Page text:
Royal Dutch Shell is famous for its use of a technique called scenario planning.
This is a way of envisioning the future, constructing alternate stories about what the future might look like. Using it, Shell was reportedly one of the only firms on Earth the foresaw the Arab Oil Crisis of the 1970s.
To do this, groups like Shell spend a lot of time looking for “driving forces”. The undercurrents in a sector or industry that are steadily pushing the future in certain directions.
This week, a new driving force may have emerged for the offshore oil business: whales.
A report released Wednesday linked the beaching and subsequent deaths of a group of whales in Madagascar to sonar from oil exploration.
This is the first time sonar used in offshore oil exploration surveys (as well as many other applications) has been compellingly linked to whale beachings. The review panel that carried out the work was expert and independent. Even the operator of the exploration project, Exxon, participated directly.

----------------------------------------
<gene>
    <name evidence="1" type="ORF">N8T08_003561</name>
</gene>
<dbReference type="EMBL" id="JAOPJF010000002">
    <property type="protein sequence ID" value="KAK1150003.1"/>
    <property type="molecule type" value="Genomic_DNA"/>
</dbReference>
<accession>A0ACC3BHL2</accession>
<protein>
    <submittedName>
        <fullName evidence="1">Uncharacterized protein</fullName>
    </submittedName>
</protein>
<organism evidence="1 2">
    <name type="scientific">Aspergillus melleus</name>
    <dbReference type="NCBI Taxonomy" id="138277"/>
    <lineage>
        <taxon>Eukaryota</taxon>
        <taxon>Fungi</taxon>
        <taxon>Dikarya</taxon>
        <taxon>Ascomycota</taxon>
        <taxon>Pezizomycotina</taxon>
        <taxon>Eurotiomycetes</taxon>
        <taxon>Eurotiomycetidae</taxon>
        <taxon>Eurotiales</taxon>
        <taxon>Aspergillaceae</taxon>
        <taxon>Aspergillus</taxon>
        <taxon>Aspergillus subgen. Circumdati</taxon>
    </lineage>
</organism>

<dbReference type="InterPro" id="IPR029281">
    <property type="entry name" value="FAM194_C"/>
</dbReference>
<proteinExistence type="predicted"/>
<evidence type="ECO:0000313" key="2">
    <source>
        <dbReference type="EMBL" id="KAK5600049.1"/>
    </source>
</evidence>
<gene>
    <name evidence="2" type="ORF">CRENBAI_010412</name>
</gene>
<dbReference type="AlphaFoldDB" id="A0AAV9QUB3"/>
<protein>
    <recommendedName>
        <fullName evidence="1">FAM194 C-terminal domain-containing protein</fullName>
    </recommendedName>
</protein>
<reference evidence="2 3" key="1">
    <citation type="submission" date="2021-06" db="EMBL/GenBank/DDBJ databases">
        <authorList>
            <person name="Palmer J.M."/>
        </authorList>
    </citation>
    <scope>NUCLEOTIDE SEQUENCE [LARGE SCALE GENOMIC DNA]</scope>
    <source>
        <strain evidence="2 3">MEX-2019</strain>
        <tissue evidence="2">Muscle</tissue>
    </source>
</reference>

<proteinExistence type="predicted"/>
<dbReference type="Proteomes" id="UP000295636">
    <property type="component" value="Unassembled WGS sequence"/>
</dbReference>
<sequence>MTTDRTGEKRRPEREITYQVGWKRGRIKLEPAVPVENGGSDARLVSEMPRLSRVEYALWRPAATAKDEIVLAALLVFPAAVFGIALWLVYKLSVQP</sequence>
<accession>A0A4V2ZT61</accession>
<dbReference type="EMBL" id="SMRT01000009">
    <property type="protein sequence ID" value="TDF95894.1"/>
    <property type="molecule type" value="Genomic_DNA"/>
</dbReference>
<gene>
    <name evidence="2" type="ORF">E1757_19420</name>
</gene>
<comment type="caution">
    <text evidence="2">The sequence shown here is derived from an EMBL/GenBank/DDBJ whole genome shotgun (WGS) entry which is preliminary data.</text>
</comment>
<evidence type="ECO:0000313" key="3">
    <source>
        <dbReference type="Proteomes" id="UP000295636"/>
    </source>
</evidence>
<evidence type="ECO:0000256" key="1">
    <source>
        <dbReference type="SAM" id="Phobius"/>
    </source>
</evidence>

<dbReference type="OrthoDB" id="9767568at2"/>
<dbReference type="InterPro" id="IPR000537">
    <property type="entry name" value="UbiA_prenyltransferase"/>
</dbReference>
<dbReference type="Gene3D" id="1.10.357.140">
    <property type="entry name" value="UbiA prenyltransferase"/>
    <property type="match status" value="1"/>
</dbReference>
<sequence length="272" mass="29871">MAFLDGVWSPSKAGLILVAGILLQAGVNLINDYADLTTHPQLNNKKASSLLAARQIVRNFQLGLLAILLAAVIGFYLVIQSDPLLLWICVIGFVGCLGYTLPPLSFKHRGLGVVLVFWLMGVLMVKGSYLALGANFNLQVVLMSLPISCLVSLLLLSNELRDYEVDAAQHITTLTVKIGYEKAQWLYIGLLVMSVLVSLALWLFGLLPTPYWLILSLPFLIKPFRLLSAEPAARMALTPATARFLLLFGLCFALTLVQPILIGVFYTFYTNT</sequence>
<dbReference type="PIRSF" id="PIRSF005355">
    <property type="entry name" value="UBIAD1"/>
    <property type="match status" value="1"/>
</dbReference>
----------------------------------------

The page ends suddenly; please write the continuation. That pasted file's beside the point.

The bottom line is that this appears to be legitimate case where offshore oil activity had a significant impact on wildlife. Different from unscientific protests like the anti-fracking movement that has blamed the oil business for all manner of issues without any proof (just this week the former Executive Director of the Texas Railroad Commission told a conference in Alaska his organization “never found one case” of groundwater contamination from fracking, despite studying thousands of wells).
Based on solid reach, the findings in Madagascar will probably become a real driver for change in the offshore business. Governments will take them seriously when looking at approving new projects.
Oil companies should start too. Those firms moving now to develop alternate solutions for offshore surveys could enjoy a big competitive advantage. Going forward, acknowledging the issue and proposing ways of mitigation might just land you at the front of the bid line for offshore acreage. Perhaps even at lower costs, as conscientious regulators weigh environmental protection alongside economic benefit.
Watch to see what moves get made in this space next. This is a subject we’ll be hearing more about over the coming years.
Here’s to looking to the future,
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